At a very young age, Bruno began buying records with his weekly allowance money. His first four records he bought were…The 1982 release by Queen, “Hot Space”, the 1980 album Double Fantasy by John Lennon, together with “Revolver” and “Let it Be” by the Beatles. Bruno was always fascinated by music as a child and indeed various musical instruments as well. He would fool around with any instrument that he could lay his hands on at the time, which included his aunt’s acoustic guitar and a friend’s piano.

He was particularly attracted to the low end of the spectrum though, and specifically remembers identifying the sound of the bass very early in life, and feeling very moved by the subdued way in which it seemed to “control” the songs he listened to. Bruno says that it felt to him that the song was a ship, and whoever was playing those low notes seemed to him to be at the helm of that ship, almost guiding any given song to its musical conclusion.

By the time he was fourteen years old, Bruno had realised that music was far more than just a passing phase, or indeed a hobby to him. He decided that he wanted to play music professionally when he was old enough and try and make a career of it as a bassist…that was his ultimate goal. Private lessons began in ernest, to be followed up very quickly with an enrolment in a music conservatory, and within six months Bruno found himself performing in school competitions and other similar music contests. Within just a few years he was already playing in three different bands at the same time, and one of those bands actually gained recognition after winning a continuous series of music competitions.

By this time, Bruno definitely knew for sure that he wanted to be a professional musician, and began that “wood shedding” phase that we all know so well, which he would carry out relentlessly everyday from the moment he got home from school. The years of hard work eventually paid off for the young man, and Bruno did indeed officially realize his dream to became a professional musician after his last year at school when he was seventeen years old.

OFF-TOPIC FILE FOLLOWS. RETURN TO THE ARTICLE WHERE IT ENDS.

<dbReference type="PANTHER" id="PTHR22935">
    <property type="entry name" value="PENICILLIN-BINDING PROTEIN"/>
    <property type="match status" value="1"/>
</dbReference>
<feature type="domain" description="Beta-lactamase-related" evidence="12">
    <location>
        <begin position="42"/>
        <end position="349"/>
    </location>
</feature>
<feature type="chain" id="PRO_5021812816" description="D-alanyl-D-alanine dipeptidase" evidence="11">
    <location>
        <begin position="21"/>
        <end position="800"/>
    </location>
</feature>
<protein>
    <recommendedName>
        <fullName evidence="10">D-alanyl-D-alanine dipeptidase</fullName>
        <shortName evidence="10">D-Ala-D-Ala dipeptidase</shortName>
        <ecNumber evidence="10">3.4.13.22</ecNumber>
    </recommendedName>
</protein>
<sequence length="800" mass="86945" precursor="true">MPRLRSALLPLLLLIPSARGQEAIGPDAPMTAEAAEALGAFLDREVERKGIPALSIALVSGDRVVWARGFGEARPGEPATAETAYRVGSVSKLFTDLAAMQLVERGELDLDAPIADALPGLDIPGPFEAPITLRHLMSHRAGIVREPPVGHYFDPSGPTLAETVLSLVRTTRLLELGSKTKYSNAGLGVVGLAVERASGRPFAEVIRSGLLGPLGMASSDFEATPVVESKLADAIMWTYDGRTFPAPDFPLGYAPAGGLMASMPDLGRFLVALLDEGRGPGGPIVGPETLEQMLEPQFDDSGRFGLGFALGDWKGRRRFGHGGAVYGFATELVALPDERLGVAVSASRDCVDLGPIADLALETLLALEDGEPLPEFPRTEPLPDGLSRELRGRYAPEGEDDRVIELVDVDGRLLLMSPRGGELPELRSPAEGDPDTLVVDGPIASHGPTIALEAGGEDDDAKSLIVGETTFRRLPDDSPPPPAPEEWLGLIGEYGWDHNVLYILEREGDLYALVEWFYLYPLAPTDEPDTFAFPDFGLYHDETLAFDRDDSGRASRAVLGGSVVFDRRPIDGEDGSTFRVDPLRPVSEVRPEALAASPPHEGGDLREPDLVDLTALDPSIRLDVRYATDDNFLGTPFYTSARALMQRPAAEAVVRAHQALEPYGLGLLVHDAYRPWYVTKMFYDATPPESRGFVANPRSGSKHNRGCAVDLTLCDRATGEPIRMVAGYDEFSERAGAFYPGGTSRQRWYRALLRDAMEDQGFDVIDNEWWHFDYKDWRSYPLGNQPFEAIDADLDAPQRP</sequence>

Now he had made this decision to make music and the Bass his life. Bruno began to embark on a very busy gigging schedule which included his own jazz trio gigs and also accompanying various other singers and musicians alike simultaneously. Bruno undertook this heavy workload while also attending Music College, at the same time pursuing a classical music curriculum on double bass. He worked very hard from a young age to become a very respected and versatile all round bassist who has excelled not only on the electric bass guitar, of which Fender is his preference, but has also become very accomplished in the music world on the double bass as well.

Ever since graduating in 1994 at Uni – Rio Music College, Bruno has continued to maintain a very well balanced diet of Pop, native Brazilian, and Jazz music, and confidently handles the “Low end” of things in any number of musical situations.